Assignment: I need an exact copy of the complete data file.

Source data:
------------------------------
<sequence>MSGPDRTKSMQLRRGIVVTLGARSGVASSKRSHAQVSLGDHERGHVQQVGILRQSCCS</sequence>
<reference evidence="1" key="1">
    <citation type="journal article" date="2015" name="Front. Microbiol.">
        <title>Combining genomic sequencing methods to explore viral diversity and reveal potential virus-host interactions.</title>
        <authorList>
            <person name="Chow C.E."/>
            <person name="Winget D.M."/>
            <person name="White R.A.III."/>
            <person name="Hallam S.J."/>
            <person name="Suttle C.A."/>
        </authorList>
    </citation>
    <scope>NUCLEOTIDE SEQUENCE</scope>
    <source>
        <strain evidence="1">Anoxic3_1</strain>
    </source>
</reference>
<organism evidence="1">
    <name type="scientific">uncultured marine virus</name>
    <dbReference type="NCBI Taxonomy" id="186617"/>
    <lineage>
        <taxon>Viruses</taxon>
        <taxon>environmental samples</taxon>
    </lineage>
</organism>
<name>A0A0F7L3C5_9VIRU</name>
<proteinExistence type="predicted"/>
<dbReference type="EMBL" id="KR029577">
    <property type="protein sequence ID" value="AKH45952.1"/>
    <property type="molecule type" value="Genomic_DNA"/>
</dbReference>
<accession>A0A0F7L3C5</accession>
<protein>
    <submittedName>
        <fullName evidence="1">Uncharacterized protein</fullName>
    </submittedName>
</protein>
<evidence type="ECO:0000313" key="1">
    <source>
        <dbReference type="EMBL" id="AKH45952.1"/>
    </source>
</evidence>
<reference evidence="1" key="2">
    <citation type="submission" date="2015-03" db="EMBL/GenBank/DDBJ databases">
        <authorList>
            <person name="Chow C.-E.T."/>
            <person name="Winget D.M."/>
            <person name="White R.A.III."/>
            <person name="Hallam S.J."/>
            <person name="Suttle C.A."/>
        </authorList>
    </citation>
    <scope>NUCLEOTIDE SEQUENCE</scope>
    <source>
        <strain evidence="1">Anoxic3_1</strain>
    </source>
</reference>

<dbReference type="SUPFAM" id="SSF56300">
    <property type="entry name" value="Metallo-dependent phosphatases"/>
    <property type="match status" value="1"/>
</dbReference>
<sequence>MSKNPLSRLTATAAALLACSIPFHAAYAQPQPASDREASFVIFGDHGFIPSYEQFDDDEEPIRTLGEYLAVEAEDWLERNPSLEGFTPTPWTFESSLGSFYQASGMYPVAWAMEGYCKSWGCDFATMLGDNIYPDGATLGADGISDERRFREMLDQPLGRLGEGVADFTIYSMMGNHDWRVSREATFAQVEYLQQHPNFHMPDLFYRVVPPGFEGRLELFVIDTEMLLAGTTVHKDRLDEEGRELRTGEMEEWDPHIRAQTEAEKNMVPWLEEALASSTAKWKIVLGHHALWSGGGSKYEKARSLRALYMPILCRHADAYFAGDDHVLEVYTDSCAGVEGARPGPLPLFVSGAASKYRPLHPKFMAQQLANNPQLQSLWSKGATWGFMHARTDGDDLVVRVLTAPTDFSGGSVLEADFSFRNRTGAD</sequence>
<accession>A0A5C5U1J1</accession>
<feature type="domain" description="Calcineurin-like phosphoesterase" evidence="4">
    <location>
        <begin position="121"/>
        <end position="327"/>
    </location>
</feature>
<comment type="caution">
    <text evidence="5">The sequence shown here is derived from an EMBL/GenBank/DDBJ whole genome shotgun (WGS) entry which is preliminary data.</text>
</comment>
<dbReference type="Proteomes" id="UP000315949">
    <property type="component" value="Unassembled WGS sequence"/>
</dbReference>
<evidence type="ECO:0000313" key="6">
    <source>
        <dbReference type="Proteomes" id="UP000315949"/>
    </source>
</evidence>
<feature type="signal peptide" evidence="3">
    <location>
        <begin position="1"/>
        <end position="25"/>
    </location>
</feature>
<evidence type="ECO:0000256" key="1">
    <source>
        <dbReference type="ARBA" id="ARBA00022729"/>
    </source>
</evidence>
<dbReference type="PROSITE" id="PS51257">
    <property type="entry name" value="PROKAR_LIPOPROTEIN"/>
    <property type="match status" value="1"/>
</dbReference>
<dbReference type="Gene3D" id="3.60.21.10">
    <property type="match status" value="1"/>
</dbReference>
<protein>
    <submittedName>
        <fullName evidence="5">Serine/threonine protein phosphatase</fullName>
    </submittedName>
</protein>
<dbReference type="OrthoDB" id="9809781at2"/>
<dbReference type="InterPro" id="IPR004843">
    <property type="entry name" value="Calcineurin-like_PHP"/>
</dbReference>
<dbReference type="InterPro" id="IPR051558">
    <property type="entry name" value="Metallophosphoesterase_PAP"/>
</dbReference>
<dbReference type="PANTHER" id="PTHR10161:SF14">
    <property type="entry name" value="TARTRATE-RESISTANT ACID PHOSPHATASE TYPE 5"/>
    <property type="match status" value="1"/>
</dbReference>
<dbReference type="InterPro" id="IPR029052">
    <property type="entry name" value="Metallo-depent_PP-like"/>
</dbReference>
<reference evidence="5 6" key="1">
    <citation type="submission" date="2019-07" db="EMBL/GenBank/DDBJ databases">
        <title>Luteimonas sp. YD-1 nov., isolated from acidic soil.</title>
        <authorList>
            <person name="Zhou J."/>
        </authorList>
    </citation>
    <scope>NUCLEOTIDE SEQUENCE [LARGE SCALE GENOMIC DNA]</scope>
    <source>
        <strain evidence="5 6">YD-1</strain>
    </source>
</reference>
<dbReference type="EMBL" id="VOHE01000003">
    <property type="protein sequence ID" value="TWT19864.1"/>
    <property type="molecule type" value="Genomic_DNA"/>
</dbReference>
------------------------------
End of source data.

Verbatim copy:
<sequence>MSGPDRTKSMQLRRGIVVTLGARSGVASSKRSHAQVSLGDHERGHVQQVGILRQSCCS</sequence>
<reference evidence="1" key="1">
    <citation type="journal article" date="2015" name="Front. Microbiol.">
        <title>Combining genomic sequencing methods to explore viral diversity and reveal potential virus-host interactions.</title>
        <authorList>
            <person name="Chow C.E."/>
            <person name="Winget D.M."/>
            <person name="White R.A.III."/>
            <person name="Hallam S.J."/>
            <person name="Suttle C.A."/>
        </authorList>
    </citation>
    <scope>NUCLEOTIDE SEQUENCE</scope>
    <source>
        <strain evidence="1">Anoxic3_1</strain>
    </source>
</reference>
<organism evidence="1">
    <name type="scientific">uncultured marine virus</name>
    <dbReference type="NCBI Taxonomy" id="186617"/>
    <lineage>
        <taxon>Viruses</taxon>
        <taxon>environmental samples</taxon>
    </lineage>
</organism>
<name>A0A0F7L3C5_9VIRU</name>
<proteinExistence type="predicted"/>
<dbReference type="EMBL" id="KR029577">
    <property type="protein sequence ID" value="AKH45952.1"/>
    <property type="molecule type" value="Genomic_DNA"/>
</dbReference>
<accession>A0A0F7L3C5</accession>
<protein>
    <submittedName>
        <fullName evidence="1">Uncharacterized protein</fullName>
    </submittedName>
</protein>
<evidence type="ECO:0000313" key="1">
    <source>
        <dbReference type="EMBL" id="AKH45952.1"/>
    </source>
</evidence>
<reference evidence="1" key="2">
    <citation type="submission" date="2015-03" db="EMBL/GenBank/DDBJ databases">
        <authorList>
            <person name="Chow C.-E.T."/>
            <person name="Winget D.M."/>
            <person name="White R.A.III."/>
            <person name="Hallam S.J."/>
            <person name="Suttle C.A."/>
        </authorList>
    </citation>
    <scope>NUCLEOTIDE SEQUENCE</scope>
    <source>
        <strain evidence="1">Anoxic3_1</strain>
    </source>
</reference>

<dbReference type="SUPFAM" id="SSF56300">
    <property type="entry name" value="Metallo-dependent phosphatases"/>
    <property type="match status" value="1"/>
</dbReference>
<sequence>MSKNPLSRLTATAAALLACSIPFHAAYAQPQPASDREASFVIFGDHGFIPSYEQFDDDEEPIRTLGEYLAVEAEDWLERNPSLEGFTPTPWTFESSLGSFYQASGMYPVAWAMEGYCKSWGCDFATMLGDNIYPDGATLGADGISDERRFREMLDQPLGRLGEGVADFTIYSMMGNHDWRVSREATFAQVEYLQQHPNFHMPDLFYRVVPPGFEGRLELFVIDTEMLLAGTTVHKDRLDEEGRELRTGEMEEWDPHIRAQTEAEKNMVPWLEEALASSTAKWKIVLGHHALWSGGGSKYEKARSLRALYMPILCRHADAYFAGDDHVLEVYTDSCAGVEGARPGPLPLFVSGAASKYRPLHPKFMAQQLANNPQLQSLWSKGATWGFMHARTDGDDLVVRVLTAPTDFSGGSVLEADFSFRNRTGAD</sequence>
<accession>A0A5C5U1J1</accession>
<feature type="domain" description="Calcineurin-like phosphoesterase" evidence="4">
    <location>
        <begin position="121"/>
        <end position="327"/>
    </location>
</feature>
<comment type="caution">
    <text evidence="5">The sequence shown here is derived from an EMBL/GenBank/DDBJ whole genome shotgun (WGS) entry which is preliminary data.</text>
</comment>
<dbReference type="Proteomes" id="UP000315949">
    <property type="component" value="Unassembled WGS sequence"/>
</dbReference>
<evidence type="ECO:0000313" key="6">
    <source>
        <dbReference type="Proteomes" id="UP000315949"/>
    </source>
</evidence>
<feature type="signal peptide" evidence="3">
    <location>
        <begin position="1"/>
        <end position="25"/>
    </location>
</feature>
<evidence type="ECO:0000256" key="1">
    <source>
        <dbReference type="ARBA" id="ARBA00022729"/>
    </source>
</evidence>
<dbReference type="PROSITE" id="PS51257">
    <property type="entry name" value="PROKAR_LIPOPROTEIN"/>
    <property type="match status" value="1"/>
</dbReference>
<dbReference type="Gene3D" id="3.60.21.10">
    <property type="match status" value="1"/>
</dbReference>
<protein>
    <submittedName>
        <fullName evidence="5">Serine/threonine protein phosphatase</fullName>
    </submittedName>
</protein>
<dbReference type="OrthoDB" id="9809781at2"/>
<dbReference type="InterPro" id="IPR004843">
    <property type="entry name" value="Calcineurin-like_PHP"/>
</dbReference>
<dbReference type="InterPro" id="IPR051558">
    <property type="entry name" value="Metallophosphoesterase_PAP"/>
</dbReference>
<dbReference type="PANTHER" id="PTHR10161:SF14">
    <property type="entry name" value="TARTRATE-RESISTANT ACID PHOSPHATASE TYPE 5"/>
    <property type="match status" value="1"/>
</dbReference>
<dbReference type="InterPro" id="IPR029052">
    <property type="entry name" value="Metallo-depent_PP-like"/>
</dbReference>
<reference evidence="5 6" key="1">
    <citation type="submission" date="2019-07" db="EMBL/GenBank/DDBJ databases">
        <title>Luteimonas sp. YD-1 nov., isolated from acidic soil.</title>
        <authorList>
            <person name="Zhou J."/>
        </authorList>
    </citation>
    <scope>NUCLEOTIDE SEQUENCE [LARGE SCALE GENOMIC DNA]</scope>
    <source>
        <strain evidence="5 6">YD-1</strain>
    </source>
</reference>
<dbReference type="EMBL" id="VOHE01000003">
    <property type="protein sequence ID" value="TWT19864.1"/>
    <property type="molecule type" value="Genomic_DNA"/>
</dbReference>